SALEM, Ohio — The question for many farmers is: Should we or shouldn’t we?
With this year’s wheat harvest about two-three weeks behind normal, farmers must now gamble over whether to plant a second, “double crop.”
Ralph Wince,a grain merchandiser with Agland Co-Op, said he estimates that 90 percent of the wheat harvest in the area is complete.
Wince said that some farmers who are still harvesting wheat will probably have it done within a day or two. He said there has been very little reports of Vomitoxin in the wheat that has been spot checked at Agland.
“Overall, it hasn’t been too bad,” said Wince.
A double crop of soybeans can add a lot of value to the field, but only if it has time to mature before the first hard freeze.
Bob Baugher, of Baugher Farms in Trumbull County, said he rarely plants a double crop, even in a normal year.
“We don’t plant anything if we can’t get a good harvest on it,” he said.
While he won’t be double-cropping, he did get a good yield for his wheat, at just under 100 bushels per acre. And the amount of straw, he said, has been “tremendous.”
Other farmers are taking their chances and planting the double cropping, keeping their fingers crossed that winter will be late.
Farmers in northwestern Ohio, for example, were able to harvest wheat much earlier. Still, it all comes down to what the weather does this fall.
“Whatever mother nature decides to do this fall will be the question,” said Tina Lust, a certified crop advisor with Beck’s Hybrids and NuTech Seed.
Lust said she lets farmers make their own decisions about whether another crop is worth the effort, but many are still going for it, with some considering other double crops, like cover crops.
She advises farmers in north central Ohio counties. If nothing else, the second crop will at least cover the ground, and offer all of the positive benefits of cover crops.
If fall is normal or late this year, things could still be OK.
“We just don’t know this year,” Lust said. “It’s been a crazy year.”
Wince feels much the same way about the soybean and corn crops.
He said that many corn fields are still uneven.
“Pockets of things look horrible. Some look good. A lot of them are in between,” said Wince.
He is quick to point out that at least they look better than a month ago.
Wince added that the corn crop does appear to be lagging behind in maturity with some in tassel and some trying to catch up in height. He said there is no doubt that the cooler temperatures this summer and wet weather has changed how corn grows in the fields.
One thing Wince views as very possible this corn harvest is setting a new national yield record. He said that it is ranking between 76-80 percent in good to excellent condition, which is way above the five-year average of 58 percent.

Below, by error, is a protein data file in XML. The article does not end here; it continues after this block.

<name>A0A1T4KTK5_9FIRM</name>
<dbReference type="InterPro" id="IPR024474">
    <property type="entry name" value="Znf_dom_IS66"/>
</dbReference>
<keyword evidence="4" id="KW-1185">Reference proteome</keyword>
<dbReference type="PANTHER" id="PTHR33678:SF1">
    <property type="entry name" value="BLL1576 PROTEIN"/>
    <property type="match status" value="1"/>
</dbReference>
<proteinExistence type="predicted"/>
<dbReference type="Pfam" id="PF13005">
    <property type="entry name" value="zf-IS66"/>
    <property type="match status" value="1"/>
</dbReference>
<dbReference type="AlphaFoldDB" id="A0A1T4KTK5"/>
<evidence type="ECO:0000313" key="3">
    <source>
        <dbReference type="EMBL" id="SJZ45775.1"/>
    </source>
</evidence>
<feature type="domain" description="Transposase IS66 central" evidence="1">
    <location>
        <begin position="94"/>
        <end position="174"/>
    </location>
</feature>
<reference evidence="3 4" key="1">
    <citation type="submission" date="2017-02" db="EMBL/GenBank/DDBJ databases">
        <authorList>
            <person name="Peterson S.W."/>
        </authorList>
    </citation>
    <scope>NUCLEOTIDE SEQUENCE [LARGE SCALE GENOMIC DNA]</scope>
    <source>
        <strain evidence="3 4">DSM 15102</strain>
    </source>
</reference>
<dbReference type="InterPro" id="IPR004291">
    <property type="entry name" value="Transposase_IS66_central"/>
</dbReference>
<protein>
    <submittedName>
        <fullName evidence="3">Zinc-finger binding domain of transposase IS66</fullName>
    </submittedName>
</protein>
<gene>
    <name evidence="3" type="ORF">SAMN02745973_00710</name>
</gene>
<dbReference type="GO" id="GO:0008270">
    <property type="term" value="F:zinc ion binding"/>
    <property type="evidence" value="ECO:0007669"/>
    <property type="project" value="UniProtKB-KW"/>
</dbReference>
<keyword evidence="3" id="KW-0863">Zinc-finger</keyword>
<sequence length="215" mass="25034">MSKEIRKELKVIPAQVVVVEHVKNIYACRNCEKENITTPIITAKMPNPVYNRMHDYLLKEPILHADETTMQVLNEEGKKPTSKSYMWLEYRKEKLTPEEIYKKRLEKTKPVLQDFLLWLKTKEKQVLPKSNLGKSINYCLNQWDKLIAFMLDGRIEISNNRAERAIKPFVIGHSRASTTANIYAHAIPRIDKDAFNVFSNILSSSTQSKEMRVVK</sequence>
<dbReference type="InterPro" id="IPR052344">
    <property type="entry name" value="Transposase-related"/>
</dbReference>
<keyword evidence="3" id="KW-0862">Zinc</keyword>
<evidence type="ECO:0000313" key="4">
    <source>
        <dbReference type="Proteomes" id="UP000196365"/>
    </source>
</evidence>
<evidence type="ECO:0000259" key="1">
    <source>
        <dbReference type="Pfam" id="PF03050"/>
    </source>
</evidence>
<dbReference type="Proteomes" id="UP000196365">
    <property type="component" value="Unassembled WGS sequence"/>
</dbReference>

“The record set a few years ago was around 165 million bushels and it’s hard to think we won’t break it with the way the corn crop conditions are across the country,” said Wince.
He pointed out that Illinois farmers have reported that 81 percent of the corn crop is rated in good to excellent condition and in Iowa farmers are rating theirs around 77 percent, which will all contribute to the national yield if the weather patterns continue.
In Ohio, the National Agricultural Statistics Service reported that most areas have benefited from the dry weather, though a few regions noted stressed crops as the ground is drying out. Corn silking is slightly behind 2013 and the five year average, according to the report.
And in Pennsylvania, the NASS reported that the average height of emerged corn is 60 inches and some corn has just begun the milk phase. Winter wheat is almost all mature in the state.
Wince said the month of August will determine how the soybean crop turns out in northeast Ohio. However, as of now, soybeans are ranking good to excellent across the area. He said that in Ohio, 73 percent of the soybean crops are ranking between good and excellent, which is way above the 58 percent five-year average.
Wince said even with the corn crops in northeast Ohio being uneven, the crops don’t appear to be running towards a disaster for northeast Ohio.
“But its not where we were at two or three years ago either,” said Wince as described the drought in Illinois two years ago but the abundant crops farmers in northeast Ohio experienced.
According to the NASS report in Ohio, the soybean bloom is behind compared to last year and the five year average; however more soybeans are setting pods compared to this time in 2013. Producers have been in fields this week spreading lime and spraying soybeans to keep weeds at bay.
In Pennsylvania, the NASS report states that soybeans pods have just begun to set.
The NASS report also said even with the rainfall, some farmers in Ohio and Pennsylvania are actually making their third cutting of hay. It is quick to point out, though, that most farmers are just finishing up their first cutting due to the wet rainy conditions in June and so far this month.
Some farmers have begun their third cutting of alfalfa while most are just finishing up their first cutting.
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